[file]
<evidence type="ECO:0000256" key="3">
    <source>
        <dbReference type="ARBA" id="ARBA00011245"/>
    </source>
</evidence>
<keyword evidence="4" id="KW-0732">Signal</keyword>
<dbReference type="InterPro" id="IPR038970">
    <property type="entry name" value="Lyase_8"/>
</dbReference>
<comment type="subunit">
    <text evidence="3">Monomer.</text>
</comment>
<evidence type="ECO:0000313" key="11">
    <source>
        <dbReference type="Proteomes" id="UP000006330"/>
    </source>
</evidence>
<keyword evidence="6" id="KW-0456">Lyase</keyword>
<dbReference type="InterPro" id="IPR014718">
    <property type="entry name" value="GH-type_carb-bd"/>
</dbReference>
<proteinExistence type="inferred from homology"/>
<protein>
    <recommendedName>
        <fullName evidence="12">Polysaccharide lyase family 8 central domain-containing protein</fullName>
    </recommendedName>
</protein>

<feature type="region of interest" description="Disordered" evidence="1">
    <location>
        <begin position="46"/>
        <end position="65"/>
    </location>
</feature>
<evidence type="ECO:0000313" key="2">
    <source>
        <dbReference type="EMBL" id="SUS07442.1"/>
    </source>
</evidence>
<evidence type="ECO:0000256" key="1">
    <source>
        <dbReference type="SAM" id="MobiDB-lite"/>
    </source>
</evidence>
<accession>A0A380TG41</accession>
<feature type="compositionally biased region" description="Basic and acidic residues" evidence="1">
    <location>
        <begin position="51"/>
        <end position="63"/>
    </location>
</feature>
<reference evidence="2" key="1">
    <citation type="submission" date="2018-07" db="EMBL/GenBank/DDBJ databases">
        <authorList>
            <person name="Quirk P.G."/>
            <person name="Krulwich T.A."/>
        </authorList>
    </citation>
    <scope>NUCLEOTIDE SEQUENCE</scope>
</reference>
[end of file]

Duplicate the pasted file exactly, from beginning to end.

<evidence type="ECO:0000256" key="3">
    <source>
        <dbReference type="ARBA" id="ARBA00011245"/>
    </source>
</evidence>
<keyword evidence="4" id="KW-0732">Signal</keyword>
<dbReference type="InterPro" id="IPR038970">
    <property type="entry name" value="Lyase_8"/>
</dbReference>
<comment type="subunit">
    <text evidence="3">Monomer.</text>
</comment>
<evidence type="ECO:0000313" key="11">
    <source>
        <dbReference type="Proteomes" id="UP000006330"/>
    </source>
</evidence>
<keyword evidence="6" id="KW-0456">Lyase</keyword>
<dbReference type="InterPro" id="IPR014718">
    <property type="entry name" value="GH-type_carb-bd"/>
</dbReference>
<proteinExistence type="inferred from homology"/>
<protein>
    <recommendedName>
        <fullName evidence="12">Polysaccharide lyase family 8 central domain-containing protein</fullName>
    </recommendedName>
</protein>

<feature type="region of interest" description="Disordered" evidence="1">
    <location>
        <begin position="46"/>
        <end position="65"/>
    </location>
</feature>
<evidence type="ECO:0000313" key="2">
    <source>
        <dbReference type="EMBL" id="SUS07442.1"/>
    </source>
</evidence>
<evidence type="ECO:0000256" key="1">
    <source>
        <dbReference type="SAM" id="MobiDB-lite"/>
    </source>
</evidence>
<accession>A0A380TG41</accession>
<feature type="compositionally biased region" description="Basic and acidic residues" evidence="1">
    <location>
        <begin position="51"/>
        <end position="63"/>
    </location>
</feature>
<reference evidence="2" key="1">
    <citation type="submission" date="2018-07" db="EMBL/GenBank/DDBJ databases">
        <authorList>
            <person name="Quirk P.G."/>
            <person name="Krulwich T.A."/>
        </authorList>
    </citation>
    <scope>NUCLEOTIDE SEQUENCE</scope>
</reference>